In his Dance Suite (1923), Béla Bartók demonstrated his mastery of orchestral writing using original ideas; in his miraculous Music for Strings Percussion and Celeste (1937), he proved his ability to effectively handle more disparate forces. No wonder virtuosi of the day—(violinist Zoltan Székely: Violin Concerto No. 2, violist William Primrose: Viola Concerto, Op. Posthumous)—begged this Hungarian master to compose solo works for their use.
In this RCA Red Seal recording from 1990, Pinchas Zukerman takes on the formidable challenge of performing both works for unforgiving microphones over a five-day period. The result is a CD that belongs in any serious listener’s collection.
It’s clear from both works that Zukerman and Saint Louis Symphony Orchestra conductor, Leonard Slatkin, have similar views as to how these vividly-daunting compositions should be brought to life. Very seldom, but notably after the violin’s cadenza of the “Allegro non troppo,” do Slatkin and his marvellous players fail to keep up with the intrepid soloist.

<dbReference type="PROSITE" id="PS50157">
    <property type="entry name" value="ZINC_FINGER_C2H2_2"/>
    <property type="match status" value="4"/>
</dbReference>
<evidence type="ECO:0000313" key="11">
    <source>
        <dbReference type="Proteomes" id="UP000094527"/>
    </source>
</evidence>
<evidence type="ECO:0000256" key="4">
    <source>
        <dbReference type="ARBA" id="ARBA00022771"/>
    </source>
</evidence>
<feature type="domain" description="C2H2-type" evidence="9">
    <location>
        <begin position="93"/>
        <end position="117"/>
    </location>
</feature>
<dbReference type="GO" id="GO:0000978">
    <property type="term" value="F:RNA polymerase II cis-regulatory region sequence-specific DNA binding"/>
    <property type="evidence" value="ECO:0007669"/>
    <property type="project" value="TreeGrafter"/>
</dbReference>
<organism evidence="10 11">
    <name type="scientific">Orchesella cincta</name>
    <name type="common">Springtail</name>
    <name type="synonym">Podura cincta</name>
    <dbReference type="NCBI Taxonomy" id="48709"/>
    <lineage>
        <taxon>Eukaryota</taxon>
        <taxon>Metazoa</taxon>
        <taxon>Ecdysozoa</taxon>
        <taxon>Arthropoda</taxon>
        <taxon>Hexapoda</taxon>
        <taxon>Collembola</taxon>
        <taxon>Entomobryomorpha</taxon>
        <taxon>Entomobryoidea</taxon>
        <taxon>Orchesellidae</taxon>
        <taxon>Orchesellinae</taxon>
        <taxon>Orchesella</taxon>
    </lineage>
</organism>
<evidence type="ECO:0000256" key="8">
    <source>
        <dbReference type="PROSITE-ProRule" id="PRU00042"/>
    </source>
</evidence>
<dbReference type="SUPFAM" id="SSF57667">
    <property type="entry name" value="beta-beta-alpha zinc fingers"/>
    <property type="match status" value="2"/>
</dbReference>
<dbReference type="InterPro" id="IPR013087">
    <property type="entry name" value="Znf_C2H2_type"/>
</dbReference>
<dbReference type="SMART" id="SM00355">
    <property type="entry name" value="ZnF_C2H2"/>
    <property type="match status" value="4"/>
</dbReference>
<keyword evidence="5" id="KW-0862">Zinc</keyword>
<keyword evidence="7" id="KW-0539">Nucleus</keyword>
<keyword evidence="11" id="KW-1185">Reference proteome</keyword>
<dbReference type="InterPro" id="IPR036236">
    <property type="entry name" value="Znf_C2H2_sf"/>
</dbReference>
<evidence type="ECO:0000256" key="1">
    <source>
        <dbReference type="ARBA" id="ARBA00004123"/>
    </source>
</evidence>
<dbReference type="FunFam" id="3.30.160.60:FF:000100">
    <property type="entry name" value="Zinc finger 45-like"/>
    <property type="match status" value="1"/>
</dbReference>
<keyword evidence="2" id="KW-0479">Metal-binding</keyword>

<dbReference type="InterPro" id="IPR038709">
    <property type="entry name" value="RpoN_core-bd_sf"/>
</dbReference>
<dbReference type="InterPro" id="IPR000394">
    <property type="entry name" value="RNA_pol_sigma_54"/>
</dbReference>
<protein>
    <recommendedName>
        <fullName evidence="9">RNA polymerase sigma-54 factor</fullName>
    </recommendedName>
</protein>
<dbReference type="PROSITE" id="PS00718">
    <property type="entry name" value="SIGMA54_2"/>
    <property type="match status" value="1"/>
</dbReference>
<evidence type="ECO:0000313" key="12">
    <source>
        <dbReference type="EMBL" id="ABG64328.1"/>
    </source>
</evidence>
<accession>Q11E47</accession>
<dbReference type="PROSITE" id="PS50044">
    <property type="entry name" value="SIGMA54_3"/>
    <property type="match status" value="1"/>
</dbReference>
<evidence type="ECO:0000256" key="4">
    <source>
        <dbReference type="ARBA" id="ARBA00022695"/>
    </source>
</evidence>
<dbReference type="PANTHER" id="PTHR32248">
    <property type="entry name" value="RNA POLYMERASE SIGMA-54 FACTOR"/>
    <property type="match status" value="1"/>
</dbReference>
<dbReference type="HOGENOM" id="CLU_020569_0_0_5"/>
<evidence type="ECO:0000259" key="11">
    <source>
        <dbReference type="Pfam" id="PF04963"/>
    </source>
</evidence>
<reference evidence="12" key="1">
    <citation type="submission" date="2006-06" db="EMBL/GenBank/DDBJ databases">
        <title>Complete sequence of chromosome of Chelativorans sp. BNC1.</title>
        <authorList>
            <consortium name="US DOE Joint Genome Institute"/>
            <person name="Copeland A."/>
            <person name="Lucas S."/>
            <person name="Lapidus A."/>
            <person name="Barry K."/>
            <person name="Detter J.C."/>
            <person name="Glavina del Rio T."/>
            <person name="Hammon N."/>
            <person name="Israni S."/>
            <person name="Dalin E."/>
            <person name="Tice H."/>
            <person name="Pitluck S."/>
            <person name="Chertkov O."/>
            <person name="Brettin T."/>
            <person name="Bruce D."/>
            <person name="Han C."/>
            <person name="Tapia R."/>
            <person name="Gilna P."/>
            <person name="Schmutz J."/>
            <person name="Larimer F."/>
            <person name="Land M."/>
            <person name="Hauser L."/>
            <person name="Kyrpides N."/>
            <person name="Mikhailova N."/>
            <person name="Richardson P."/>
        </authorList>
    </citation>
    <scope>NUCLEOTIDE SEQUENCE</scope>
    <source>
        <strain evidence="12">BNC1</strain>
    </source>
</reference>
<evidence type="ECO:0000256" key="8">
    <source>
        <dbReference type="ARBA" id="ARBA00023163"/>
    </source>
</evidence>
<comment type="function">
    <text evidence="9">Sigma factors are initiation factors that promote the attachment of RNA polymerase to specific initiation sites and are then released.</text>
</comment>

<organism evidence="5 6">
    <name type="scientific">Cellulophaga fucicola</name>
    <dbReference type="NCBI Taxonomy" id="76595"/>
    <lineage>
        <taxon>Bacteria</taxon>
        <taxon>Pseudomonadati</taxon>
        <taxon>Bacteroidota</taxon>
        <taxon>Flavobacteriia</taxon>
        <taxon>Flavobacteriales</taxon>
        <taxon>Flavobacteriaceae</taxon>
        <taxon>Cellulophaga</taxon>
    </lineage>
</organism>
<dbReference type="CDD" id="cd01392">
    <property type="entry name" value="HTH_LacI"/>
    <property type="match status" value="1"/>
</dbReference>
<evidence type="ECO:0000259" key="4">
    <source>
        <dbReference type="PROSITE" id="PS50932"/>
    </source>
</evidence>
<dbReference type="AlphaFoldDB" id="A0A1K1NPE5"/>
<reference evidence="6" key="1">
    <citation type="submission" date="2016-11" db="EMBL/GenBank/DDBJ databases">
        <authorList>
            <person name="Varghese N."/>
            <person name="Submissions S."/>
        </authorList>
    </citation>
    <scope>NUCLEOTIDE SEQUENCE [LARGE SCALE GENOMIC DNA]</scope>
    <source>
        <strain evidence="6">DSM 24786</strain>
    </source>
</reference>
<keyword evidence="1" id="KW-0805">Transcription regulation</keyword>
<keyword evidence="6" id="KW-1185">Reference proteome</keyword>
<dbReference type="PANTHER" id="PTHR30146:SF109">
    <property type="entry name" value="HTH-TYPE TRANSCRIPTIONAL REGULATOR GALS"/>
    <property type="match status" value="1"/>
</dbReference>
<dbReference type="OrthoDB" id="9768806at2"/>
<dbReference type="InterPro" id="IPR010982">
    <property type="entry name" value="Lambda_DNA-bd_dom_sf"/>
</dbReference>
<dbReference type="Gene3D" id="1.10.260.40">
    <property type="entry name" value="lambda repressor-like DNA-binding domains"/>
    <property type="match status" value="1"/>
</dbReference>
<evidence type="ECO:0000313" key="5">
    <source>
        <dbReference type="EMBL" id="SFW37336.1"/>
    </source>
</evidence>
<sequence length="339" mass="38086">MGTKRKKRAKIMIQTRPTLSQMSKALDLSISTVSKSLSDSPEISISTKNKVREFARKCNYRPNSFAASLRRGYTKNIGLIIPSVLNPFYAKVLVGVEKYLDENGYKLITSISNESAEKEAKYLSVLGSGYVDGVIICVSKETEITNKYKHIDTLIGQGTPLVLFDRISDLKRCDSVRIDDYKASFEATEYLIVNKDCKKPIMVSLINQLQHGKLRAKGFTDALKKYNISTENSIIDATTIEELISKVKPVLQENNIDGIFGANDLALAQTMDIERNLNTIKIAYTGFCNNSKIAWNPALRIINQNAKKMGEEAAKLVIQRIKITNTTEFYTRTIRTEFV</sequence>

Zukerman brings a warm velvety tone to the music that works beautifully (particularly in the middle movements of each where his effortless solo voice works its best free-form magic) except for the really large cries that the flow-blown sections demand. His technical prowess amazes throughout—whether the fiery ostinato scale/mode-passages or the dozens of near-violent double stops.
As a bonus, this recording also includes the alternative ending of the violin concerto’s finale.
The recording engineers have done a commendable job capturing the wide variety of instruments and colours ranging from strumming harps, to sliding trombones to a sensuous bed of hushed strings. Only more presence by the woodwinds could improve this impressive result.
Reflecting on the vast array of folk-melodies, development techniques and orchestration brilliance contained in these two later works, I recalled my surprise at hearing the quote of the opening notes of Mendelssohn’s “Italian” Symphony, which were used as thematic material for the violin concerto’s finale, and wondered if that was intentional, even as they morphed from sunny disposition to a much darker hue. We’ll never know—another delightful intrigue left to us by one of the twentith century’s most brilliant creators. JWR